Today the epidemic is not over, the acute crisis, yes. The time for chronic illness drags on.

“I’m staying alive, but that’s not how life is”

“It is estimated that every tenth patient has a long Covid, i.e. two million French people. In Occitanie, 1000 people have contacted the network, 400 patients suffering from a complex form of long Covid are now listed”indicates Dr. Jérôme Larché, coordinator of the regional system and referent Covid long, a problem “rather inconspicuous, the ‘north side’ of the mountain” when the peak of the epidemic has passed, with an impact “medical, societal, social”.

Figures, perspective… where is the epidemic?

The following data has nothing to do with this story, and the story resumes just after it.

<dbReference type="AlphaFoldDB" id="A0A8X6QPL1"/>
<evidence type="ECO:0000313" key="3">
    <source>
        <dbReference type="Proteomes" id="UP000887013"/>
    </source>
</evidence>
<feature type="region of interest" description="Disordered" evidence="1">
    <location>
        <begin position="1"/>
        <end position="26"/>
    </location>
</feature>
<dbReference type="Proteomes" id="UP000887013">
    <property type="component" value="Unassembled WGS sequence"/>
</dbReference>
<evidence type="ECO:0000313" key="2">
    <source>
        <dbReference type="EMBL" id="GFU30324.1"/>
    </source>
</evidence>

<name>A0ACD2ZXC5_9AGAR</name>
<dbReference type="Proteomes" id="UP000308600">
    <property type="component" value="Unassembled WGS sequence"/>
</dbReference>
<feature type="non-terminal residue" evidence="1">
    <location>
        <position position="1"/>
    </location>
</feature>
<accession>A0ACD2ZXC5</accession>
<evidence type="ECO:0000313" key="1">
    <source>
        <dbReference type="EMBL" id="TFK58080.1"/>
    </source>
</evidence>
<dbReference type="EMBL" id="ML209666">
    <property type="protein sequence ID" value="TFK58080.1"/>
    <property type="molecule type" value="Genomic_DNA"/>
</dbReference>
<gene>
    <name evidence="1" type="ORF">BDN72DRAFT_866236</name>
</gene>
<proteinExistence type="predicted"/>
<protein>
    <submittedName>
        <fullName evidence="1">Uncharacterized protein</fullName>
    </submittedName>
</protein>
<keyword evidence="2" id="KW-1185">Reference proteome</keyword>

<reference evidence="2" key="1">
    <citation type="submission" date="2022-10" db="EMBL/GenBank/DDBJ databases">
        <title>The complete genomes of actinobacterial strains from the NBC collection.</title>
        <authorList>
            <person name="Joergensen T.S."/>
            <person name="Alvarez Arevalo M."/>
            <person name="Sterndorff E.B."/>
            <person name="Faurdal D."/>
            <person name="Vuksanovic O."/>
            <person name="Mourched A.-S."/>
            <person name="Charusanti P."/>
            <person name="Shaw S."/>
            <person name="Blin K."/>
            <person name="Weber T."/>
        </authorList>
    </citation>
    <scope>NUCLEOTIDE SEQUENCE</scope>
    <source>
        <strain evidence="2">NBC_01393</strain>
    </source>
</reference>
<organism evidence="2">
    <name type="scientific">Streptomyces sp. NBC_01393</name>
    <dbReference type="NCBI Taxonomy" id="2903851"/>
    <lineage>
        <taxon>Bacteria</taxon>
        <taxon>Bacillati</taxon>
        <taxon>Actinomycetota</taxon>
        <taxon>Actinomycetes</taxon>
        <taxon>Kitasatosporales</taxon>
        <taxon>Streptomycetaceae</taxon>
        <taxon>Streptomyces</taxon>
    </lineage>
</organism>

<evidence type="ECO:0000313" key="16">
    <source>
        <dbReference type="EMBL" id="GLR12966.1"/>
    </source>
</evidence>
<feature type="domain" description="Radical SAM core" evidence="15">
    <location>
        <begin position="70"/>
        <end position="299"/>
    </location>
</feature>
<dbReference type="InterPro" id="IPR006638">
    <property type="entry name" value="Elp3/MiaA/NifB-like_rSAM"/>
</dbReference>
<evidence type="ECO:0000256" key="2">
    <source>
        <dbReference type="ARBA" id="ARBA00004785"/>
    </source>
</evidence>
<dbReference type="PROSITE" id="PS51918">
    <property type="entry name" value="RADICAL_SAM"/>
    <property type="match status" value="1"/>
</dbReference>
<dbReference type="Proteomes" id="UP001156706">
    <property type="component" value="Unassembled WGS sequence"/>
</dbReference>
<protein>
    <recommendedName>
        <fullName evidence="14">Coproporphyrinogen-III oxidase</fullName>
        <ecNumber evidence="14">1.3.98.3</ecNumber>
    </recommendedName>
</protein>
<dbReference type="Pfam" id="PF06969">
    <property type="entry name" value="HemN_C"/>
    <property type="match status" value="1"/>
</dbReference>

Every day 50 people still die from Covid in hospital in France. Epidemic numbers are falling: In France, the incidence rate (number of cases per week per 100,000 inhabitants) is now 56, just above the alert threshold (50), and 59 in France, Occitanie. In the region, only Lozère (35) and Hérault (47) show a figure of less than 50. The test positivity rate is 6.8, “R”, the marker of the dynamics of the epidemic, is at 0.54. Hospital tension has fallen by 20.7%.

A profile of the most affected people can now be established: “They are mostly women. They have an average age of 47, 70% are active. When they enter the system, 45% have time off from work, 27% say they are reduced to exercising their profession”.

out of 200 listed symptoms, each of the patients presenting about ten, with a trio of headache, fatigue, dyspnoea (shortness of breath), neuro-cognitive disorders.